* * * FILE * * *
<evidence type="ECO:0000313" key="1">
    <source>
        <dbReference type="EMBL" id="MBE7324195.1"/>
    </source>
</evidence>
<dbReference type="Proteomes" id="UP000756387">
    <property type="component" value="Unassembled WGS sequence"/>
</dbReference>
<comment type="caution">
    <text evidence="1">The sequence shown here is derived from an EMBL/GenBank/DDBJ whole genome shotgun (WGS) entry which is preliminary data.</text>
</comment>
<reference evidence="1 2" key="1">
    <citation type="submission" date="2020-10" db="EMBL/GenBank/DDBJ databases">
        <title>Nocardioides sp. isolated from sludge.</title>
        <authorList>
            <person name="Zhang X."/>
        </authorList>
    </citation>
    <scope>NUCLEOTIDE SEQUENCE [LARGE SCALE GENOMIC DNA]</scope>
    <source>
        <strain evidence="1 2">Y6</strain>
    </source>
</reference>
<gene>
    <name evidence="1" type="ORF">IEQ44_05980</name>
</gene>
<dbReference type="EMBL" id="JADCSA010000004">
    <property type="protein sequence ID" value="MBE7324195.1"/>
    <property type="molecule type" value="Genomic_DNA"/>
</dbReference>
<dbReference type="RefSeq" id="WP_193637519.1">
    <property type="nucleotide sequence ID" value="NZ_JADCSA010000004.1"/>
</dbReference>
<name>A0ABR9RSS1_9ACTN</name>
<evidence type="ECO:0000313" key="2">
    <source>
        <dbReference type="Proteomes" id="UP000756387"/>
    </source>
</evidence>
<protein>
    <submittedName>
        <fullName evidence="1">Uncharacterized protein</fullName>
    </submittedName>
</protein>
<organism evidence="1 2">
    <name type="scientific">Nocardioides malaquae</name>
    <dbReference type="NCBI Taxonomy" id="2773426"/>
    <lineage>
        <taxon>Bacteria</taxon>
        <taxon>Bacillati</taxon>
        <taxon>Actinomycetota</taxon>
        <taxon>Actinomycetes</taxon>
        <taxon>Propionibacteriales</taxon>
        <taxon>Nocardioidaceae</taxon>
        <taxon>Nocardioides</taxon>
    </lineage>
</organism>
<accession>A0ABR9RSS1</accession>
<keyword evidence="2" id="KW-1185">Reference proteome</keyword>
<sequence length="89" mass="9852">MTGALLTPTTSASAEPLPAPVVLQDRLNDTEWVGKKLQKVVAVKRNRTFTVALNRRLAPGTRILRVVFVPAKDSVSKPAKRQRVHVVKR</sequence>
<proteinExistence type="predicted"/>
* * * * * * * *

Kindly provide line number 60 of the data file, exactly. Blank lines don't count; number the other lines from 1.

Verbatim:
<sequence length="89" mass="9852">MTGALLTPTTSASAEPLPAPVVLQDRLNDTEWVGKKLQKVVAVKRNRTFTVALNRRLAPGTRILRVVFVPAKDSVSKPAKRQRVHVVKR</sequence>